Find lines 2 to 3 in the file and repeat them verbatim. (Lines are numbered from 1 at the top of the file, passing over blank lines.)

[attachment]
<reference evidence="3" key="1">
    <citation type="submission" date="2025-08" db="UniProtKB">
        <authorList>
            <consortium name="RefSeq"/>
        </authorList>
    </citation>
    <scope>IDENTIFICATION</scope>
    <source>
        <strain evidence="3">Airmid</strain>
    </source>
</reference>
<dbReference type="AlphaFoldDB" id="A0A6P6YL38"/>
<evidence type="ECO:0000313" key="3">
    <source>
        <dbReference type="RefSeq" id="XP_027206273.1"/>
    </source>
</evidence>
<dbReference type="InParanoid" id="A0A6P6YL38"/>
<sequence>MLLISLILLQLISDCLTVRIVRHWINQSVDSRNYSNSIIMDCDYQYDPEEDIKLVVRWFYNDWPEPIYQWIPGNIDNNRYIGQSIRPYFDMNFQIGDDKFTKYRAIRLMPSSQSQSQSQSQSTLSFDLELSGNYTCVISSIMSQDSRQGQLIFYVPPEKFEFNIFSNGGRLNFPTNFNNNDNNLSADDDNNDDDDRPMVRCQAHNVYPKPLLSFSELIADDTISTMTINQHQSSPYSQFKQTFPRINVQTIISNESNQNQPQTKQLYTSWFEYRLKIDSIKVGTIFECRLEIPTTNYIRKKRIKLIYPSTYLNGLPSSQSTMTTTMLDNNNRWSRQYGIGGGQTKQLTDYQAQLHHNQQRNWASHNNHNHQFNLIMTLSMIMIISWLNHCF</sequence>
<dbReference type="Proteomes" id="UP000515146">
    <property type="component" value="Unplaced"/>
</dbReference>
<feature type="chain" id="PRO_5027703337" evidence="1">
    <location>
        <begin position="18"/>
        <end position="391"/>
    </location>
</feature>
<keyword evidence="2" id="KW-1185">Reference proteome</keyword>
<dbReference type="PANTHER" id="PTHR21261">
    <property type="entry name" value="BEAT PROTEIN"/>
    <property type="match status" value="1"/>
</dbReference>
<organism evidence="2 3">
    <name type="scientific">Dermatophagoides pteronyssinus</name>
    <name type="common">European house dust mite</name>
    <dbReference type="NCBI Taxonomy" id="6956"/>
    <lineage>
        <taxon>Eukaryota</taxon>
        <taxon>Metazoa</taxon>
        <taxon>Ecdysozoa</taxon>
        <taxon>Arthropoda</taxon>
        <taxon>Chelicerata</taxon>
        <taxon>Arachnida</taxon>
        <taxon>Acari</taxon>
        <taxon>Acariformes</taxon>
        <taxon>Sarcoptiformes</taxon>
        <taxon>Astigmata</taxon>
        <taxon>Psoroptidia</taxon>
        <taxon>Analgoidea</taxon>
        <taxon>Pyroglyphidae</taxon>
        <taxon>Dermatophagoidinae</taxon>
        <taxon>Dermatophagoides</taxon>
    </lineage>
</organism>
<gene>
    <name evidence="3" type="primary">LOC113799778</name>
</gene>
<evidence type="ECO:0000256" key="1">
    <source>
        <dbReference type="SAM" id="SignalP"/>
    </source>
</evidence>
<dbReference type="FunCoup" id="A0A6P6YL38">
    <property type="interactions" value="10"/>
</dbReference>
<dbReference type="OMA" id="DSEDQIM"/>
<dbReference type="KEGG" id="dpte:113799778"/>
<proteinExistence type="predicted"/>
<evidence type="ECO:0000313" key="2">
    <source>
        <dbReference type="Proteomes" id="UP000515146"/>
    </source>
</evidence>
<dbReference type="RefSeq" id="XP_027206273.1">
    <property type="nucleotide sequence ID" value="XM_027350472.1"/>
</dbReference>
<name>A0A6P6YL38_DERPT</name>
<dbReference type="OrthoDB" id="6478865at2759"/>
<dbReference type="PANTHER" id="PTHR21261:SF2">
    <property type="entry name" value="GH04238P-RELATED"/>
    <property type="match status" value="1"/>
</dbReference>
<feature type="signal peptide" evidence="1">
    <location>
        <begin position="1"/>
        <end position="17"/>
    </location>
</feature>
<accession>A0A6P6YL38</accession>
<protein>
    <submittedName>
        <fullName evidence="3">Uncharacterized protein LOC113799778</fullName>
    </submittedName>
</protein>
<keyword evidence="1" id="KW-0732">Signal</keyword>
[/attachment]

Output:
    <citation type="submission" date="2025-08" db="UniProtKB">
        <authorList>